Dennis Potter’s TV play Brimstone and Treacle was banned by the BBC for over a decade after it was filmed in 1976. Having seen director Amelia Sears’ superb revival at the Arcola, it’s not hard to imagine why: this is a disturbing story, one that still has the power to leave many members of its audience shaken and appalled.
Tom and Amy Bates, a middle-class, middle-aged couple, spend their days caring for their profoundly disabled daughter Pattie. As the couple reach the end of their patience with their increasingly depressing lives, a stranger – Martin – arrives in their world and changes everything.
Potter’s interest here is the nature of evil. In Martin – played with incredible subtlety and strength by Rupert Friend – we see human evil at its worst, a man who capable of inflicting pain with sing-song glee and a coating of charm. From the outset, Potter makes sure the audience aren’t mere passive observers to all this; Martin’s knowing glances and asides take us into his confidence as he sets about further ruining the Bateses’ already hopeless lives, and force us to ask why we’re unable to do anything about it. We’re further unsettled by the eventual conclusion that every outrage might actually be necessary; why intervene when evil can have positive consequences?
In creating the Bates family, Potter borrows from scripture to look at how temptation and ignorance can turn seemingly decent people into agents of suffering – and how God, if he’s there at all, doesn’t seem to be interested in helping us. Ian Redford’s Tom, though apparently decent at heart, is 1970s masculinity at its worst: grumpy, sexist and deeply racist, terrified by the way Britain is changing around him. At first wary of Martin’s evident slipperiness, he is soon taken in as his own racism is echoed, up to the extremes of messianic Nazism. Tom’s stay-at-home wife Amy (Tessa Peake-Jones) not only fails to see through Martin’s weasel words, but actively helps him weave his way into the family. Futility thus wreaks chaos; Amy can’t claim to be innocent as Tom and her own conscience warn her that Martin is not all he seems.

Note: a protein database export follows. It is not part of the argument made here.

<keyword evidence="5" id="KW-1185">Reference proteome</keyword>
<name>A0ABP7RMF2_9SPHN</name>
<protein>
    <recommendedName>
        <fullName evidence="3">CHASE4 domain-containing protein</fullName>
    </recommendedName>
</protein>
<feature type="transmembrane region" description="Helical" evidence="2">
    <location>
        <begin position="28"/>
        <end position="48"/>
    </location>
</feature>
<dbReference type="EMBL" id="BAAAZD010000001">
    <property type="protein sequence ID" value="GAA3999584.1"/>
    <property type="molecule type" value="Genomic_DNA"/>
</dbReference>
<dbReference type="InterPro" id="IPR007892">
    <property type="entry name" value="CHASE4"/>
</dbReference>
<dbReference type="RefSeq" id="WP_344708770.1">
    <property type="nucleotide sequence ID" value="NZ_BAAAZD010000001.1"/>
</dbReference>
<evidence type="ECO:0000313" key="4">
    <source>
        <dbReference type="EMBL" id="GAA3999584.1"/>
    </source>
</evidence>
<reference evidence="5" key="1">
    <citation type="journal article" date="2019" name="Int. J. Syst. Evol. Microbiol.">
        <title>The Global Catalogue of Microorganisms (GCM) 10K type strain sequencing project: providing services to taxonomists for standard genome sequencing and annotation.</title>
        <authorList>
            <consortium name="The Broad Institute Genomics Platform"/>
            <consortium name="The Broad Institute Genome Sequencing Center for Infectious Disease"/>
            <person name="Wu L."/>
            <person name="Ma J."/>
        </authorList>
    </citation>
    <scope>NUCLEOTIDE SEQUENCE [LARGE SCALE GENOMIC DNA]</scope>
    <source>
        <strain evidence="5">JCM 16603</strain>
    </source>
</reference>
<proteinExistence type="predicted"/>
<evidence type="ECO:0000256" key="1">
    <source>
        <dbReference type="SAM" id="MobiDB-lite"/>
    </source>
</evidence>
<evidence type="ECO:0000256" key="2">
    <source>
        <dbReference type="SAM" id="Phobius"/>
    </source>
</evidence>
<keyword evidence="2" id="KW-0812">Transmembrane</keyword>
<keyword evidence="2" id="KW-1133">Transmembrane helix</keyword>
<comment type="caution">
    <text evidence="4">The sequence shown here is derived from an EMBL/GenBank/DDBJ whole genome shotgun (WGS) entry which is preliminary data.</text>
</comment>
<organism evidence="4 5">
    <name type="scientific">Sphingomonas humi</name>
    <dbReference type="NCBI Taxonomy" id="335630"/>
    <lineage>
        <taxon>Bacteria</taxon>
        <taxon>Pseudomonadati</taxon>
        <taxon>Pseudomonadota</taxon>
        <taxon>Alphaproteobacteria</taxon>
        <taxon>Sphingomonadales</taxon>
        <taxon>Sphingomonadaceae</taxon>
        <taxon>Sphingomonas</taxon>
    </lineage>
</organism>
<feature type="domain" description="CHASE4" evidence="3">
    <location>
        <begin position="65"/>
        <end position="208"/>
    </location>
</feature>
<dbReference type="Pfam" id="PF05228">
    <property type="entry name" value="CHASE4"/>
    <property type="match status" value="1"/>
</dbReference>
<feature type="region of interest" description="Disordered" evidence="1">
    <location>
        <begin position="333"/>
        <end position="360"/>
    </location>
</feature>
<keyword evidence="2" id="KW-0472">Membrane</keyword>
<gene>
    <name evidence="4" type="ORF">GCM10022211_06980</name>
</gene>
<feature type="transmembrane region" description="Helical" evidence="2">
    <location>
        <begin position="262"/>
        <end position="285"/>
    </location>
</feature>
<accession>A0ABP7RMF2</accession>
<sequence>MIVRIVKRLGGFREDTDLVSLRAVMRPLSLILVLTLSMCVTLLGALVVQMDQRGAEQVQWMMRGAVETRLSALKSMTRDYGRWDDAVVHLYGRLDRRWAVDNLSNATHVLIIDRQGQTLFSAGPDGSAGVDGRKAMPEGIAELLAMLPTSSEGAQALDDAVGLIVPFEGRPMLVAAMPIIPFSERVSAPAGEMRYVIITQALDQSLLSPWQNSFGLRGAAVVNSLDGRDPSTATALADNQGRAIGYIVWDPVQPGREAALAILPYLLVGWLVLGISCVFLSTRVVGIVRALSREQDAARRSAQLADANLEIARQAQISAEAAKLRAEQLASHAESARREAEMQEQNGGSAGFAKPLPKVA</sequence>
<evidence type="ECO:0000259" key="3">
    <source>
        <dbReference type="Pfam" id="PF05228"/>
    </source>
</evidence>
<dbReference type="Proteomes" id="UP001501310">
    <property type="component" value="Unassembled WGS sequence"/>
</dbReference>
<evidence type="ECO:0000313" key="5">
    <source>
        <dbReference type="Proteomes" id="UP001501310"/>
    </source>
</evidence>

Though virtually wordless, Pattie is the only character present from start to finish, regularly dragging our attention away from self-indulgence or prejudice to utter helplessness. Matti Houghton’s physically and emotionally draining performance forces us to ask if we’re any less trapped or helpless than Pattie – or, worse, if we’re somehow complicit in her unimaginable suffering. It’s hard not to feel deeply moved by Pattie’s situation: trapped in her own body, writhing on a grubby hospital bed in a drearily spick-and-span suburban living room (created in meticulous period detail by Alex Eales and superbly lit by Richard Howell). What hope do any of us have, when we could find ourselves similarly trapped and tortured at the whim of biology or brutality?
Potter wrote Brimstone and Treacle while in excruciating pain, railing against his own helplessness and a Britain seemingly on the brink of economic and social collapse. Although it’s, on one hand, a play very much of its own time, as we see the world shuddering and shifting around us it’s hard to imagine a more relevant play for today.